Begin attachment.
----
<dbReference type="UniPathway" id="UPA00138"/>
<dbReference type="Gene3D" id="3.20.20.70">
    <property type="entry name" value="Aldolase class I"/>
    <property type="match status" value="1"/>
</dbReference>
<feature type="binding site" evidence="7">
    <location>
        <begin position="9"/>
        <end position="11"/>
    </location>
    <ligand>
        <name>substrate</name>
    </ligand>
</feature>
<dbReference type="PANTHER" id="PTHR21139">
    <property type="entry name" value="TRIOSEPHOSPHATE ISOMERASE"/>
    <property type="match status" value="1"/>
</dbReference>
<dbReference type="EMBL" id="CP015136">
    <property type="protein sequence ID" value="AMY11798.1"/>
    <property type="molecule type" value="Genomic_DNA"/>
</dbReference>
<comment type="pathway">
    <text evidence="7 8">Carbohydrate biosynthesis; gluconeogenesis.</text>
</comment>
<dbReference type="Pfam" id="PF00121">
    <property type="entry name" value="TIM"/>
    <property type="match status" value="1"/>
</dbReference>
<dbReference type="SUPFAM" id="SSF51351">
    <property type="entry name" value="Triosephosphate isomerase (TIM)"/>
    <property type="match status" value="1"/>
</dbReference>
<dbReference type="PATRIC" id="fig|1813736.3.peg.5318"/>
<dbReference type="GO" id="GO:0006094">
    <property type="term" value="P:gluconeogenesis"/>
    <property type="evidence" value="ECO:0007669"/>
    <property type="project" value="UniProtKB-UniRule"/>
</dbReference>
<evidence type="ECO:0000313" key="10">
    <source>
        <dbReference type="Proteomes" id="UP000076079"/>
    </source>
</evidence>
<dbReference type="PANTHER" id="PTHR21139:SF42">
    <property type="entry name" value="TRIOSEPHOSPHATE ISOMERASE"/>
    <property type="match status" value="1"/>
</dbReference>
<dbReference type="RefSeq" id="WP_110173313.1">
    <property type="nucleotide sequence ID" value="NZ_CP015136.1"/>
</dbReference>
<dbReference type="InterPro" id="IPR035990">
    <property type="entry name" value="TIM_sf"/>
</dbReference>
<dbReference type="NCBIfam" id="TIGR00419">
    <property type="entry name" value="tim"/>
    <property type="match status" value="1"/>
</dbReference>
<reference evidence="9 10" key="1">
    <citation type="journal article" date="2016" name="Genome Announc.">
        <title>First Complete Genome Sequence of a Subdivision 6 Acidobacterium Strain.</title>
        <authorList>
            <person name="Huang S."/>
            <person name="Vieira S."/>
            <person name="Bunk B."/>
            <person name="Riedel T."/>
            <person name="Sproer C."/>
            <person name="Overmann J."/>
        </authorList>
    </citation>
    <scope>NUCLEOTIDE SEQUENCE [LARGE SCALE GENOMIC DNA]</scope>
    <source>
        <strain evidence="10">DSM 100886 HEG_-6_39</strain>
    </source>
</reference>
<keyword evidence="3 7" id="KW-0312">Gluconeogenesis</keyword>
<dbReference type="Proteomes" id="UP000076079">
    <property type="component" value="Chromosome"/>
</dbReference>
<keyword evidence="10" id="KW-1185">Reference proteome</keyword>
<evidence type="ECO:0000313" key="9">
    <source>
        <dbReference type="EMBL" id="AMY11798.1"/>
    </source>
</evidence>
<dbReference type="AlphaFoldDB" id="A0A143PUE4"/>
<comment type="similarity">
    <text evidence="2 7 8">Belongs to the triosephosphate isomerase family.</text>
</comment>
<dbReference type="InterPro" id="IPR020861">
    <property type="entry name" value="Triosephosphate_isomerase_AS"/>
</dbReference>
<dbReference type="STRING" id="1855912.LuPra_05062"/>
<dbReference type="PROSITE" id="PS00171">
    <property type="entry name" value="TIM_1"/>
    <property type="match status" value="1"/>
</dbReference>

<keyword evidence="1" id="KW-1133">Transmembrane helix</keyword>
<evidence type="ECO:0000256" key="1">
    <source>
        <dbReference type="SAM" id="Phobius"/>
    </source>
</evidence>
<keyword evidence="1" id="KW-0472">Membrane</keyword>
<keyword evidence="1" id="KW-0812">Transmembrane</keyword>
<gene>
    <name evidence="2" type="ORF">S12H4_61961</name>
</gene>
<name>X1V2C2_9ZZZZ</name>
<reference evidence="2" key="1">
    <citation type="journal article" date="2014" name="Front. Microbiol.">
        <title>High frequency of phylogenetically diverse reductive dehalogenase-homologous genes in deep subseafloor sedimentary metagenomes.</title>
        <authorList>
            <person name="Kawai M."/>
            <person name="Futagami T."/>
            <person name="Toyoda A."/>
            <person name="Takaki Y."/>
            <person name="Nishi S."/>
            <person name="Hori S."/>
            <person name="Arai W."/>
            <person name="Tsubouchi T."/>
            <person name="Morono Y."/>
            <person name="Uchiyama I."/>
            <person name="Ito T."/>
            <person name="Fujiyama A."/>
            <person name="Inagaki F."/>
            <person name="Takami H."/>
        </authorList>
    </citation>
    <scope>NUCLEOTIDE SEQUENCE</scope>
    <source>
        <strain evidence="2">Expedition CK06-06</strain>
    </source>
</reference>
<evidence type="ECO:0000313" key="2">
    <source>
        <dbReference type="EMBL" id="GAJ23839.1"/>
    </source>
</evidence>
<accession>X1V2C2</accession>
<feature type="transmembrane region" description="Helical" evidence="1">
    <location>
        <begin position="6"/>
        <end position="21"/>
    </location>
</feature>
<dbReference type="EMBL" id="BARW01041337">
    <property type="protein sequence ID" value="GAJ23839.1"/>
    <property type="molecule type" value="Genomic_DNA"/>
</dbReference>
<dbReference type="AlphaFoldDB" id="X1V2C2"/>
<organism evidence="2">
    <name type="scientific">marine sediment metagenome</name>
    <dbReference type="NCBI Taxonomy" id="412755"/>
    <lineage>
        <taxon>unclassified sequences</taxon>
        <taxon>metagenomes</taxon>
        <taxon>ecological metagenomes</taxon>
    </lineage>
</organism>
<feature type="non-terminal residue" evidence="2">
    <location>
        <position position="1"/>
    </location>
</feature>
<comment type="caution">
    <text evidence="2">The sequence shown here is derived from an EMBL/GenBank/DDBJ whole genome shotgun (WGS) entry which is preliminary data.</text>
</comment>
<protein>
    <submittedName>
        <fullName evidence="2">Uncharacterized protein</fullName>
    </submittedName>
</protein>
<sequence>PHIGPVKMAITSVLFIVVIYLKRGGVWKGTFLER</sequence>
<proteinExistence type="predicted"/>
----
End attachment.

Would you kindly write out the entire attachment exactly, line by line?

<dbReference type="UniPathway" id="UPA00138"/>
<dbReference type="Gene3D" id="3.20.20.70">
    <property type="entry name" value="Aldolase class I"/>
    <property type="match status" value="1"/>
</dbReference>
<feature type="binding site" evidence="7">
    <location>
        <begin position="9"/>
        <end position="11"/>
    </location>
    <ligand>
        <name>substrate</name>
    </ligand>
</feature>
<dbReference type="PANTHER" id="PTHR21139">
    <property type="entry name" value="TRIOSEPHOSPHATE ISOMERASE"/>
    <property type="match status" value="1"/>
</dbReference>
<dbReference type="EMBL" id="CP015136">
    <property type="protein sequence ID" value="AMY11798.1"/>
    <property type="molecule type" value="Genomic_DNA"/>
</dbReference>
<comment type="pathway">
    <text evidence="7 8">Carbohydrate biosynthesis; gluconeogenesis.</text>
</comment>
<dbReference type="Pfam" id="PF00121">
    <property type="entry name" value="TIM"/>
    <property type="match status" value="1"/>
</dbReference>
<dbReference type="SUPFAM" id="SSF51351">
    <property type="entry name" value="Triosephosphate isomerase (TIM)"/>
    <property type="match status" value="1"/>
</dbReference>
<dbReference type="PATRIC" id="fig|1813736.3.peg.5318"/>
<dbReference type="GO" id="GO:0006094">
    <property type="term" value="P:gluconeogenesis"/>
    <property type="evidence" value="ECO:0007669"/>
    <property type="project" value="UniProtKB-UniRule"/>
</dbReference>
<evidence type="ECO:0000313" key="10">
    <source>
        <dbReference type="Proteomes" id="UP000076079"/>
    </source>
</evidence>
<dbReference type="PANTHER" id="PTHR21139:SF42">
    <property type="entry name" value="TRIOSEPHOSPHATE ISOMERASE"/>
    <property type="match status" value="1"/>
</dbReference>
<dbReference type="RefSeq" id="WP_110173313.1">
    <property type="nucleotide sequence ID" value="NZ_CP015136.1"/>
</dbReference>
<dbReference type="InterPro" id="IPR035990">
    <property type="entry name" value="TIM_sf"/>
</dbReference>
<dbReference type="NCBIfam" id="TIGR00419">
    <property type="entry name" value="tim"/>
    <property type="match status" value="1"/>
</dbReference>
<reference evidence="9 10" key="1">
    <citation type="journal article" date="2016" name="Genome Announc.">
        <title>First Complete Genome Sequence of a Subdivision 6 Acidobacterium Strain.</title>
        <authorList>
            <person name="Huang S."/>
            <person name="Vieira S."/>
            <person name="Bunk B."/>
            <person name="Riedel T."/>
            <person name="Sproer C."/>
            <person name="Overmann J."/>
        </authorList>
    </citation>
    <scope>NUCLEOTIDE SEQUENCE [LARGE SCALE GENOMIC DNA]</scope>
    <source>
        <strain evidence="10">DSM 100886 HEG_-6_39</strain>
    </source>
</reference>
<keyword evidence="3 7" id="KW-0312">Gluconeogenesis</keyword>
<dbReference type="Proteomes" id="UP000076079">
    <property type="component" value="Chromosome"/>
</dbReference>
<keyword evidence="10" id="KW-1185">Reference proteome</keyword>
<evidence type="ECO:0000313" key="9">
    <source>
        <dbReference type="EMBL" id="AMY11798.1"/>
    </source>
</evidence>
<dbReference type="AlphaFoldDB" id="A0A143PUE4"/>
<comment type="similarity">
    <text evidence="2 7 8">Belongs to the triosephosphate isomerase family.</text>
</comment>
<dbReference type="InterPro" id="IPR020861">
    <property type="entry name" value="Triosephosphate_isomerase_AS"/>
</dbReference>
<dbReference type="STRING" id="1855912.LuPra_05062"/>
<dbReference type="PROSITE" id="PS00171">
    <property type="entry name" value="TIM_1"/>
    <property type="match status" value="1"/>
</dbReference>

<keyword evidence="1" id="KW-1133">Transmembrane helix</keyword>
<evidence type="ECO:0000256" key="1">
    <source>
        <dbReference type="SAM" id="Phobius"/>
    </source>
</evidence>
<keyword evidence="1" id="KW-0472">Membrane</keyword>
<keyword evidence="1" id="KW-0812">Transmembrane</keyword>
<gene>
    <name evidence="2" type="ORF">S12H4_61961</name>
</gene>
<name>X1V2C2_9ZZZZ</name>
<reference evidence="2" key="1">
    <citation type="journal article" date="2014" name="Front. Microbiol.">
        <title>High frequency of phylogenetically diverse reductive dehalogenase-homologous genes in deep subseafloor sedimentary metagenomes.</title>
        <authorList>
            <person name="Kawai M."/>
            <person name="Futagami T."/>
            <person name="Toyoda A."/>
            <person name="Takaki Y."/>
            <person name="Nishi S."/>
            <person name="Hori S."/>
            <person name="Arai W."/>
            <person name="Tsubouchi T."/>
            <person name="Morono Y."/>
            <person name="Uchiyama I."/>
            <person name="Ito T."/>
            <person name="Fujiyama A."/>
            <person name="Inagaki F."/>
            <person name="Takami H."/>
        </authorList>
    </citation>
    <scope>NUCLEOTIDE SEQUENCE</scope>
    <source>
        <strain evidence="2">Expedition CK06-06</strain>
    </source>
</reference>
<evidence type="ECO:0000313" key="2">
    <source>
        <dbReference type="EMBL" id="GAJ23839.1"/>
    </source>
</evidence>
<accession>X1V2C2</accession>
<feature type="transmembrane region" description="Helical" evidence="1">
    <location>
        <begin position="6"/>
        <end position="21"/>
    </location>
</feature>
<dbReference type="EMBL" id="BARW01041337">
    <property type="protein sequence ID" value="GAJ23839.1"/>
    <property type="molecule type" value="Genomic_DNA"/>
</dbReference>
<dbReference type="AlphaFoldDB" id="X1V2C2"/>
<organism evidence="2">
    <name type="scientific">marine sediment metagenome</name>
    <dbReference type="NCBI Taxonomy" id="412755"/>
    <lineage>
        <taxon>unclassified sequences</taxon>
        <taxon>metagenomes</taxon>
        <taxon>ecological metagenomes</taxon>
    </lineage>
</organism>
<feature type="non-terminal residue" evidence="2">
    <location>
        <position position="1"/>
    </location>
</feature>
<comment type="caution">
    <text evidence="2">The sequence shown here is derived from an EMBL/GenBank/DDBJ whole genome shotgun (WGS) entry which is preliminary data.</text>
</comment>
<protein>
    <submittedName>
        <fullName evidence="2">Uncharacterized protein</fullName>
    </submittedName>
</protein>
<sequence>PHIGPVKMAITSVLFIVVIYLKRGGVWKGTFLER</sequence>
<proteinExistence type="predicted"/>